Ted had multiple talents: mechanic, handyman, house builder, pool guy and racing crew. Through the years his interest included fishing, camping, riding his Quad, bike riding with the family, playing golf, racing both participant and watching NASCAR.
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Council Discusses Gift Card Program to Help Local Businesses

Local residents take in some warm summer weather on Wednesday to support local business Soak Nail Bar, which has moved operations outside to observe safety measures put in place by Gov. Gavin Newsom to curb the spread of COVID-19.

The La Cañada Flintridge City Council is taking action in assisting businesses affected by the COVID-19 pandemic by implementing a gift card program that would encourage the public to spend locally.
Lisa Brancheau, senior management analyst, presented the idea in a virtual meeting on Tuesday, and the council unanimously approved a motion to allow City Manager Mark Alexander to run a pilot program that will cost up to $15,000. Mayor Mike Davitt and Councilwoman Terry Walker abstained from the conversation and vote because of their stakes in local businesses.
The program will allow people to purchase gift cards at a discounted rate and use them at participating businesses. Staff considered options that included a collaboration with Citizens Business Bank in which it would sell gift cards that function as a debit card. The idea of selling them through City Hall was also explored.
However, the discussion between Mayor Pro Tem Jonathan Curtis and members Keith Eich and Richard Gunter favored a digital approach because it would present fewer challenges. Brancheau said other cities have successfully implemented similar programs through Giftbar and Yiftee, and the online platforms make it easier to conduct research and track data. The city would use the agreed-upon $15,000 to pay for any fees incurred on merchants.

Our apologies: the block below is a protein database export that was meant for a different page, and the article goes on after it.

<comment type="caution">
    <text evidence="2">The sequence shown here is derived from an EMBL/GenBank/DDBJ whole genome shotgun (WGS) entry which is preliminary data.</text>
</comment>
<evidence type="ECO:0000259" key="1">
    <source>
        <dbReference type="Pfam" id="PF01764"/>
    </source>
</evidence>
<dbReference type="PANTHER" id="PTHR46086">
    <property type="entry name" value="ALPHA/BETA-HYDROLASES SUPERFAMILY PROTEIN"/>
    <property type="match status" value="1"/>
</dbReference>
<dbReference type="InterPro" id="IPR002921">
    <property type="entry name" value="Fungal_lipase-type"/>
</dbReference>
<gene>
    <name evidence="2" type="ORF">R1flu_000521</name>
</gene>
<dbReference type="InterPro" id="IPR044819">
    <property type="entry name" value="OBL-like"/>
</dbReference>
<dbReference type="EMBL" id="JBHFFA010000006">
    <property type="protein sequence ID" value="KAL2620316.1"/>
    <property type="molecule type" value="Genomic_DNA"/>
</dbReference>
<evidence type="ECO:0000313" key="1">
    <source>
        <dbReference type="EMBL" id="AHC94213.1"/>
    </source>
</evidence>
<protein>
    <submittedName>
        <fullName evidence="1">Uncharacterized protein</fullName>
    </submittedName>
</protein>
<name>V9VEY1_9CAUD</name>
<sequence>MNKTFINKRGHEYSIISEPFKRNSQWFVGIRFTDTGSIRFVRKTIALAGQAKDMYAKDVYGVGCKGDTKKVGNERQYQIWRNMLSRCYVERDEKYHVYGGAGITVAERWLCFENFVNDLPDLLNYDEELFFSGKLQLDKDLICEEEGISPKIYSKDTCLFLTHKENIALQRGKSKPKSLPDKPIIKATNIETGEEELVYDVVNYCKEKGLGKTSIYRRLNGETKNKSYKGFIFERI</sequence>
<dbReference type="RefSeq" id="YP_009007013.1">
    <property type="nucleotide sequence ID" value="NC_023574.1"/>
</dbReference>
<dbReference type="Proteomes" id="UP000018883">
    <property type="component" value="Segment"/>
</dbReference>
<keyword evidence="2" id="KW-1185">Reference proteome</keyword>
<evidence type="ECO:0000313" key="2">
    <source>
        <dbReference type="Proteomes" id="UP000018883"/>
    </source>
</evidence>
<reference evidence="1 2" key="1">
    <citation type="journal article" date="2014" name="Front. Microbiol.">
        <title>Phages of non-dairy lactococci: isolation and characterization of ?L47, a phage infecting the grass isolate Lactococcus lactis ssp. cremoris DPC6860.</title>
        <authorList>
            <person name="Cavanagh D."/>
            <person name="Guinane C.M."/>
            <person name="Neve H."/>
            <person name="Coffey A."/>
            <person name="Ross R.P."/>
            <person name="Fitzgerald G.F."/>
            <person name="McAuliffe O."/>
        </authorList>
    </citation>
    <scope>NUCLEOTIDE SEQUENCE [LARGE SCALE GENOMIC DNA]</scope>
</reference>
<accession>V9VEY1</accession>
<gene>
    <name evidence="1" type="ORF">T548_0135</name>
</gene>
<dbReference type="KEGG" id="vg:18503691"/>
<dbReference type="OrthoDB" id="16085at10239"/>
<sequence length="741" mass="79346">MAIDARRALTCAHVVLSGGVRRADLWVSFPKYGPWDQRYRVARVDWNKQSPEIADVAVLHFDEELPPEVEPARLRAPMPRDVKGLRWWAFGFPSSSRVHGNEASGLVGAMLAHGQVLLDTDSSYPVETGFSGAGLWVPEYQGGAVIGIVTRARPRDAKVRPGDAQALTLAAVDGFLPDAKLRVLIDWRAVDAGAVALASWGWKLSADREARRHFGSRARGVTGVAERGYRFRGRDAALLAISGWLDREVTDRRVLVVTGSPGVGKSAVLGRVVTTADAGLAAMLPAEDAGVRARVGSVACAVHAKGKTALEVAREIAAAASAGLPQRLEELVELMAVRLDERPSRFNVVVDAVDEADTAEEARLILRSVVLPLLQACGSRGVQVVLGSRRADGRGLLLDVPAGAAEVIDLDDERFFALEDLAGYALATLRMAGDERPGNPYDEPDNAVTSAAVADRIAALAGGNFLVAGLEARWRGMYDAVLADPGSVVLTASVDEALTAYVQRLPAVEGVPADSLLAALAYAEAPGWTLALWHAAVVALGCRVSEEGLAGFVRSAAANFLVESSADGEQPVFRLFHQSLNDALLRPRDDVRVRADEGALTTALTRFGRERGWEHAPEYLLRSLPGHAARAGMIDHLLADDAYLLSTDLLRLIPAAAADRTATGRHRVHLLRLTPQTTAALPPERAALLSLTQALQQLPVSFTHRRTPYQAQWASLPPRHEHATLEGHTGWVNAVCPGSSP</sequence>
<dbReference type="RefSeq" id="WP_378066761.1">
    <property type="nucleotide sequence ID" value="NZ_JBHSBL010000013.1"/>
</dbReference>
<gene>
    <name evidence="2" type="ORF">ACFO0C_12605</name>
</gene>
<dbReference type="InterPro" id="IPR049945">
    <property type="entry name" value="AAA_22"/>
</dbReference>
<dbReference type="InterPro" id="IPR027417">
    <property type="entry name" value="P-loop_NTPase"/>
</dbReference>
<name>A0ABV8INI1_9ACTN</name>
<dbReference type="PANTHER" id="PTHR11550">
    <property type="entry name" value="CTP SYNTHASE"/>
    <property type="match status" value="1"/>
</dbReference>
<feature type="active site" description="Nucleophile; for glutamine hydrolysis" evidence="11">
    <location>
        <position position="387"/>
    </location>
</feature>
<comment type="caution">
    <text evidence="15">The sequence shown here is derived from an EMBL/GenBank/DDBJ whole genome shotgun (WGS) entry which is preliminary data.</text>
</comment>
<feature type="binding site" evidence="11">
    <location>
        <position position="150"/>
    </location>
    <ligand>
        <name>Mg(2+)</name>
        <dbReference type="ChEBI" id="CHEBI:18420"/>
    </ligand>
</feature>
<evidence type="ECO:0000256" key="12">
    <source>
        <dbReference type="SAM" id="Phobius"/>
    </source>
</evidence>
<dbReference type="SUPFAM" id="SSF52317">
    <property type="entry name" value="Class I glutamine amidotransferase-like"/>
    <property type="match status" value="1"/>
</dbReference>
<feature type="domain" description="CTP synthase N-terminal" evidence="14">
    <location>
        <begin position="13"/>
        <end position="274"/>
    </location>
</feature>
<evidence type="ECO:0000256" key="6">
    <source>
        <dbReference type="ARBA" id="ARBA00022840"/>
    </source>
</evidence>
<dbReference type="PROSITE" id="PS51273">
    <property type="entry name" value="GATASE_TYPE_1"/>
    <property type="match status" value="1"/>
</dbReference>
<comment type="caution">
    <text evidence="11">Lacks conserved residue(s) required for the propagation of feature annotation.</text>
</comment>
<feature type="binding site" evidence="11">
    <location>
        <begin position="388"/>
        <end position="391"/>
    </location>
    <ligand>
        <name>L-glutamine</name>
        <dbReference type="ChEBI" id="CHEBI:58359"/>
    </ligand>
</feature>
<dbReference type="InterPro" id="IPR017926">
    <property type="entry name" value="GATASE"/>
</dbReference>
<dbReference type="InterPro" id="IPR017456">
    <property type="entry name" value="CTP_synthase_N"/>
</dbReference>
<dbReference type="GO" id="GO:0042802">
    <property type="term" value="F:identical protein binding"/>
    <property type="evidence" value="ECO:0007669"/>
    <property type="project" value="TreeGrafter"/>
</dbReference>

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Local Doctor Helps Kaiser Medical School Shape New Healers

Photo courtesy Kaiser Permanente School of Medicine
Dr. Mark Schuster, shown speaking with students, is the founding dean and CEO of the new Kaiser Permanente Bernard J. Tyson School of Medicine, which recently opened its doors.

Though the coronavirus pandemic has largely crippled in-person educational systems across the state, the Kaiser Permanente Bernard J. Tyson School of Medicine opened its doors recently for the first time in Pasadena, immersing its inaugural class of 50 students in a hybrid learning model.
A La Cañada Flintridge resident, Dr. Mark Schuster, is leading the charge at the highly anticipated school, which is offering free tuition for all four years of instruction to its first five classes. The school had to quickly — and creatively — revamp operations in the final steps to opening amid COVID-19.
“We will have a hybrid model of in-person learning and virtual platforms; we looked at every component of the curriculum and decided what made the most sense for that specific topic,” said Schuster, the school’s founding dean and CEO. “We considered the full range of possibilities, and we are prepared to go fully virtual if we need to, but for now we are able to make it work with the hybrid model, and we think that’s going well.”